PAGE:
Frieze Art Fair (London). There are thousands of art fairs globally every year, literally. For me, Frieze Art Fair is my religious activity. Regent’s Park is in itself a draw, plus a marquee full of good art, carefully thought through pieces, and last year’s layout was exceptionally well curated (and systematic) with the added bonus of quality dining (from snacks to drinks, everything is epicurean) – what’s not to love? Oh and you also get Frieze Masters, the concurrent fair that offers a contemporary lens on historical art – with a Bacon next to an Egyptian sculpture. It could go so wrong, yet they got it so on.


Describe one of your best art experiences. It could be visiting an artist studio, going to an fabulous art exhibition opening or talking to a great artist in a private gathering, etc...

The Folkestone Triennial in 2008 – Tales of Time and Space, curated by Andrea Schlieker. Now Folkestone is a small port town located in the south of England, in Kent. I vividly remember that it was a cold, windy and slightly drizzly day, typical Brit weather. It took a couple hours to get there, and it wasn’t the most enticing of entrances, but my gosh, this is one of the most ambitious public art projects I’ve been to. A host of artists are invited to use the town as their ‘canvas’ utilizing public spaces to create works that reflect issues affecting both the town and the world. Pieces are installed throughout the town, and as you journey through, taking in the beautiful scenery and listening to the chimes of the sea, you encounter a Christian Boltanski, a Tacita Dean, a Tracey Emin, a Jeremy Deller, a Richard Wentworth, a Pae White among many others. Some are interactive, some are so large scale you can see them from miles back. It’s such an experience, to have art integrated into everyday living, out there for public enjoyment. Can you just imagine if this were to take place in Hong Kong?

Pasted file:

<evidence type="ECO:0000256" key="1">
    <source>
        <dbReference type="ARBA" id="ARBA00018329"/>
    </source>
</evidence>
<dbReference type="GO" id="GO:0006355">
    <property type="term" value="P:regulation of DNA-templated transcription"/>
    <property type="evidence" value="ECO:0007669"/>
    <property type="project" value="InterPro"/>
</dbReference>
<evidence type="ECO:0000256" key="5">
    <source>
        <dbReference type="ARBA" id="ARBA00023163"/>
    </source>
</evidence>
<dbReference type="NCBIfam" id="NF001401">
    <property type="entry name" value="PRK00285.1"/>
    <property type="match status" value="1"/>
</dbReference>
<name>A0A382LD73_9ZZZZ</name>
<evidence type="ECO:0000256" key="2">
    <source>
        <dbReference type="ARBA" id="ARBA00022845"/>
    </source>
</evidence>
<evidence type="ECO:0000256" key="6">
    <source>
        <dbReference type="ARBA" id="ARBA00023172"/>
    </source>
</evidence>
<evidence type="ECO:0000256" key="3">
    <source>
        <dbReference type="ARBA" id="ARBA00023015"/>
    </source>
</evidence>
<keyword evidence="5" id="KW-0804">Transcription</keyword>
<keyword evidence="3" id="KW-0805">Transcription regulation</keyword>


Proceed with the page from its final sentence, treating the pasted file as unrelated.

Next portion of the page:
I was atrocious at art in primary school, hated it


Anyone considering doing architecture should really reconsider. Seriously


None of my friends and family (nor those of my colleagues) understand what we do as Art PRs…


Find and do a job that you love. Or if you choose not to, don’t complain about it.